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Ducati 916

Our bikes – Ducati 916

(MT #346, updated July 2020)

Ducati 916

Quarter Century Seduction

by Guy 'Guido' Allen

Even after all this time, the charm hasn't worn off

Not sure how, but the Ducati 916 got seriously buried in the shed recently and, before you knew it, the thing hadn’t seen the light of day for months. It happens. It’s not as though I dislike it, but this is one of those toys you only dust off on a nice day.


With a race replica ride position that only the Italians could market and keep a straight face, it’s murder as a commuter, a special kind of torture as a touring bike and best suited to a quick squirt between coffees, or a proper gallop on your favourite set of corners.

Ducati 916


It doesn’t seem all that long ago that I was aboard one of these things around when they were first launched. We’re talking 1994, so over 25 years ago. It was part of a multi-missile comparo for a motorcycle mag and I distinctly remember firing it through a set of medium-speed turns and having a fantastic time. It tipped in easily enough, held its line very nicely and had that oh-so-sexy bark from the twin pipes on the exit as you cranked up the throttle. Brilliant stuff.


At the time, it really was a ground-shaking thing. Honda’s Fireblade had set the agenda for the super sports class just a couple of years earlier in 1992, and this was the new trend-setter. The Honda still had a significant edge in raw numbers – more horsepower and less weight – but the 916, through the work of Massimo Tamburini, showed you could make a sports bike stunningly beautiful.


The fact Ducati went out and started trouncing all comers in world superbike with a machine at least sharing some 916 DNA, particularly its good looks, was a spectacularly successful marketing tool. Which it desperately needed.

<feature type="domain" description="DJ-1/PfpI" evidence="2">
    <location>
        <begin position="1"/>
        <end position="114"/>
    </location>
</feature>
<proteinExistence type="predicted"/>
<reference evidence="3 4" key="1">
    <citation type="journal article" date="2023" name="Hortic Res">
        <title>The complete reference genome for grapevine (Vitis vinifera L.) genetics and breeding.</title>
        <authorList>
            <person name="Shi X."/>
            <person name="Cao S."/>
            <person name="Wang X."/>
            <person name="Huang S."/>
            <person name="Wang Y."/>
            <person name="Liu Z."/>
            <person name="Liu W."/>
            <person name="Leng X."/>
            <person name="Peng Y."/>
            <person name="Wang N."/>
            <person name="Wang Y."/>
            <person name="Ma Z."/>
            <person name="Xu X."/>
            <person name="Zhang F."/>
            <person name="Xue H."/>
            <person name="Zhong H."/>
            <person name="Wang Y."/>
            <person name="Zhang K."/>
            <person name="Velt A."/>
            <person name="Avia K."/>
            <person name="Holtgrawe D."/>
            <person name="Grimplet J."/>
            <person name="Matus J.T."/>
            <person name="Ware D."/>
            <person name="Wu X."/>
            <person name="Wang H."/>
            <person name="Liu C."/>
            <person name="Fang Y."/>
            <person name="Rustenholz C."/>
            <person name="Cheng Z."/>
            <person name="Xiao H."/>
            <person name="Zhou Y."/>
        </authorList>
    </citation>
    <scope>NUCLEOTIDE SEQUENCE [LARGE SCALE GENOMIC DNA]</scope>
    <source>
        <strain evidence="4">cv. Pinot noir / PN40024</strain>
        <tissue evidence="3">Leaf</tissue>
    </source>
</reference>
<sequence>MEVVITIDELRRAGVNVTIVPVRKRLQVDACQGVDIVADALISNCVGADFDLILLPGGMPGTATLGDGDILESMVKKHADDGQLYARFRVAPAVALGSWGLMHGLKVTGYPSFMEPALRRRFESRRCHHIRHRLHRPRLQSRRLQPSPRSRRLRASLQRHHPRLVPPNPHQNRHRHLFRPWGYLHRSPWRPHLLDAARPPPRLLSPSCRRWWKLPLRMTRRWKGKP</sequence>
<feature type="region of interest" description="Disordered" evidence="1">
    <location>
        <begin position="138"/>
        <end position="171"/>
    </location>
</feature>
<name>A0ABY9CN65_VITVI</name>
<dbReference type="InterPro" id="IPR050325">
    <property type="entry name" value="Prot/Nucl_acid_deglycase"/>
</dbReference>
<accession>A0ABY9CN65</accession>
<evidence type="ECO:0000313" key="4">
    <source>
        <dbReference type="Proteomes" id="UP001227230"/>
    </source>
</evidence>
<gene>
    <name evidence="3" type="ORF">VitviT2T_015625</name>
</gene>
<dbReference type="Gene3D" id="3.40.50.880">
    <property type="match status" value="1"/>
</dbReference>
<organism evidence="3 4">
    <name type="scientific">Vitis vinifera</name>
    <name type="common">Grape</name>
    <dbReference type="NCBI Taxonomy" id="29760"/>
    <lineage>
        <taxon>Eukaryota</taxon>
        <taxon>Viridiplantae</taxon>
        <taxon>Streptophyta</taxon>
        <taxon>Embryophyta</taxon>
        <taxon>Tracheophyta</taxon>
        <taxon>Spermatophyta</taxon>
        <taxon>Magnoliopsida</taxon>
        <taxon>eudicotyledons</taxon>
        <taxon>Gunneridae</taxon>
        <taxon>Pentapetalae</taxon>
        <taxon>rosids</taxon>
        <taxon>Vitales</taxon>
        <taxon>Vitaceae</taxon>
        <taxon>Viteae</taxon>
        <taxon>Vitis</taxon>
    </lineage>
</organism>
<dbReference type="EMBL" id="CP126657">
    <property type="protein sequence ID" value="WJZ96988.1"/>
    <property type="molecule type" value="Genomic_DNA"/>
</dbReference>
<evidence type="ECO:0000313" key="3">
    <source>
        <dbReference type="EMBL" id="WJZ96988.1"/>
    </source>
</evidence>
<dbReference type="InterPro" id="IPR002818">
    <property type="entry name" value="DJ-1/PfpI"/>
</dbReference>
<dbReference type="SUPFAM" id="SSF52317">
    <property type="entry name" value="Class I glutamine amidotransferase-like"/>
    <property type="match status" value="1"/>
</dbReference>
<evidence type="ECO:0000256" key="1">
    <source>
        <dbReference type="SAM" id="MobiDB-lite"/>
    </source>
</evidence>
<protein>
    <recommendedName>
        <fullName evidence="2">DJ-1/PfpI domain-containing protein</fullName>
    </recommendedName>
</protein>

Ducati 916


In Australia, back in 1994, these things in Strada (or ‘cooking’ model) form cost a wallet-bruising $25,000. Holy snapping cash registers, Batman, that was 10 grand more than a Fireblade. Are they serious?


At the time I would have loved to have owned one, as they were a thoroughly beguiling motorcycle. You weren’t so much won over as seduced by it. But with little concerns such as a mortgage and children to feed, that wasn’t going to happen. Back then, it would have paid off a quarter of the house in one hit.


Over years and years you can’t help occasionally checking out the cost of 916s in the classifieds. There seems to be a surprisingly good supply of the things, so there must have been a fair number of people cashed up and determined enough to order one factory-fresh.

Ducati 916


Finally, just on seven years ago, I crack. There’s a bit of cash floating about and prices seem to be about as low as they’re likely to get. The model is nearing two decades old – so not quite aged enough to get the attention of would-be collectors, and much too ancient for anyone wanting something resembling a current sports bike.


One that catches my eye is a 1996 Strada in SP (one of the upmarket ‘hot’ variants) livery, priced by local dealer Peter Stevens at $13,000. It’s a used Japanese import, which is of no great concern for this era – it’s effectively a world model. I’m dithering a little over the price and, a week later, I see that very bike going somewhere on the back of a truck. Well, that’s gone.


What I hadn’t considered was the machine was maybe heading off to another branch of the same company and that it might return. Weeks later it reappears, priced at $11,000. Okay, that was too good to pass up. I marched in on a Saturday afternoon and put down a deposit.